Barry did such a great job at reading through minor errors that I did not see with my eyes peeled, and run-on sentence structure. I plan to use his recording when I edit the book (again) and release the 2nd edition.

Turns out, both Andrew and I have an unusual attraction to the same plague: long-winded sentence structure.

I spent many cold mornings between 5am-7am writing and rewriting his work. I even sent it off for proofreading to my “go to guy” just in case. I feared the danger.

The danger that Andrew and I both fear is periods.

All is well that ends well though and I can do better, WILL do better. I have learned a great deal. With solid voice artists like Barry, we can all see our dreams come alive with sound.

I urge anyone with a book out there on Amazon or other platform to consider publishing their title with ACX. With more Audible customers every day and less competition overall, it certainly doesn’t hurt to try.

If you are wondering how to produce your audiobook for free with ACX, check out my previous post on “Why Audible and ACX are a MUST for Indie Authors.”

If you have any questions on producing your own Audible and iTunes versions, feel free to ask.

Now, go click a few dozen times, find your actor, and produce the Audio. I dare you…

Check out Andrew at http://abrechkooutdoors.com/

 

Book Review: Breakfast with Buddha by Roland Merullo

As part of my Summer Reading List, this book breezed by as I clocked the hours in my car. My mom recommends books all the time and I do try and make a mental note whenever she tells of a good read. Often, with all the robberies, holdups, cases, and school fights I get involved in, I hardly get a chance to squeak a main-stream book in that her lady friends are reading for book club.

I do wish this particular group of ladies would sit with their glasses of wine and discuss one of my gems. I’ll keep trying.

In this case, I listened to the Audible edition because, well, I likely wouldn’t have read it any other way.

I was pleasantly surprised and enjoyed the book more than I thought I would as I hit the road right along with the protagonist.

 

 

 

Book Description:

When his sister tricks him into taking her guru on a trip to their childhood home, Otto Ringling, a confirmed skeptic, is not amused. Six days on the road with an enigmatic holy man who answers every question with a riddle is not what he’d planned. But in an effort to westernize his passenger–and amuse himself–he decides to show the monk some “American fun” along the way. From a chocolate factory in Hershey to a bowling alley in South Bend, from a Cubs game at Wrigley field to his family farm near Bismarck, Otto is given the remarkable opportunity to see his world–and more important, his life–through someone else’s eyes. Gradually, skepticism yields to amazement as he realizes that his companion might just be the real thing.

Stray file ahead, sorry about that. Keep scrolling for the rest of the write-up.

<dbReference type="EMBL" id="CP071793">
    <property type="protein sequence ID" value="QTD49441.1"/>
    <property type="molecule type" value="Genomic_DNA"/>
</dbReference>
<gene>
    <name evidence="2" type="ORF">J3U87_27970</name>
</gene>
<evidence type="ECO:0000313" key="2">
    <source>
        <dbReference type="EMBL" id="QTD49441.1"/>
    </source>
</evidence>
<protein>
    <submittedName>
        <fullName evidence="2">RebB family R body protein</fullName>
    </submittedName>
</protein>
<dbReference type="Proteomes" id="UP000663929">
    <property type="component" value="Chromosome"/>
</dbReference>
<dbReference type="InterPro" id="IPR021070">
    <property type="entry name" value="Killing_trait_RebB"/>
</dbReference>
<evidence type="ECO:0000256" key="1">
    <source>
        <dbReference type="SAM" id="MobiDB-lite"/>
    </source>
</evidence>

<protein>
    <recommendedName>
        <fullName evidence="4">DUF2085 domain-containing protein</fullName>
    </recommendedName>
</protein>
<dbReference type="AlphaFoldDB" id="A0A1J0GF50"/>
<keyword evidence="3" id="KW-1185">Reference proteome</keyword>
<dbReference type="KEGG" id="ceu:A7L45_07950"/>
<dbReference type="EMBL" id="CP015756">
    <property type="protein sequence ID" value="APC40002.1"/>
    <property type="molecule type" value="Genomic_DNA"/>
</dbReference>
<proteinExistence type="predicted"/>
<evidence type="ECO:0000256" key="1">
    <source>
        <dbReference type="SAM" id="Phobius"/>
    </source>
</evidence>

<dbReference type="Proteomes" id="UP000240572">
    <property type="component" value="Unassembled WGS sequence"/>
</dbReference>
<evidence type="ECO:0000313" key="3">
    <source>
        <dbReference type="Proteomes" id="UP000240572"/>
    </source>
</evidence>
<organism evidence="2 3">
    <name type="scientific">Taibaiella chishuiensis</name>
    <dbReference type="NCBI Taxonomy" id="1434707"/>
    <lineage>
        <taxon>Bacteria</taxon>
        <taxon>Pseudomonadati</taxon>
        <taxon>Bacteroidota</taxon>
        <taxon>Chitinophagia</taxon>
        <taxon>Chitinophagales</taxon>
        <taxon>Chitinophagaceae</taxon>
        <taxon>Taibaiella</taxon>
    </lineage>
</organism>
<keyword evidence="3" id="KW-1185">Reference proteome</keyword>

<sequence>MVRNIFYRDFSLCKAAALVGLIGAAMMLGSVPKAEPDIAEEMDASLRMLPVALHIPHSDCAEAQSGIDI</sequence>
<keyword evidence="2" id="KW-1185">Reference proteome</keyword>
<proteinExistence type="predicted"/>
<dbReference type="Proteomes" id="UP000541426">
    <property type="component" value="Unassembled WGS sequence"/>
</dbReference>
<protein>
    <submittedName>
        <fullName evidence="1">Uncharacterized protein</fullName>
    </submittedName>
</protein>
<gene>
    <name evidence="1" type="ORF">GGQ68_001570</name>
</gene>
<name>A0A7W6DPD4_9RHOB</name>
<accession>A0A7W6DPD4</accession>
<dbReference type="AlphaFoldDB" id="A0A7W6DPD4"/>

In Roland Merullo’s masterful hands, Otto tells his story with all the wonder, bemusement, and wry humor of a man who unwittingly finds what he’s missing in the most unexpected place.

A sequel, entitled Lunch with Buddha, is now available.  In a starred review, Kirkus magazine called this novel which continues the journey of Otto and Rinpoche, “a beautifully written and compelling story about a man’s search for meaning that earnestly and accessibly tackles some well-trodden but universal questions” and a “quiet meditation on life, death, darkness and spirituality, sprinkled with humor, tenderness and stunning landscapes.” 

 

What I Liked about this Book:

Ok, so this book was released about ten years ago but still maintains a timeless vibe that could easily go on for another thirty years, or whenever the Americana that the book describes no longer makes sense for comparison. The narrator and protagonist is an editor of largely Cookbooks who sets out on a painful road trip with a man he was not expecting. Together they tour the northern tier of America and the narrative serves as a reflection of our shimmering reality.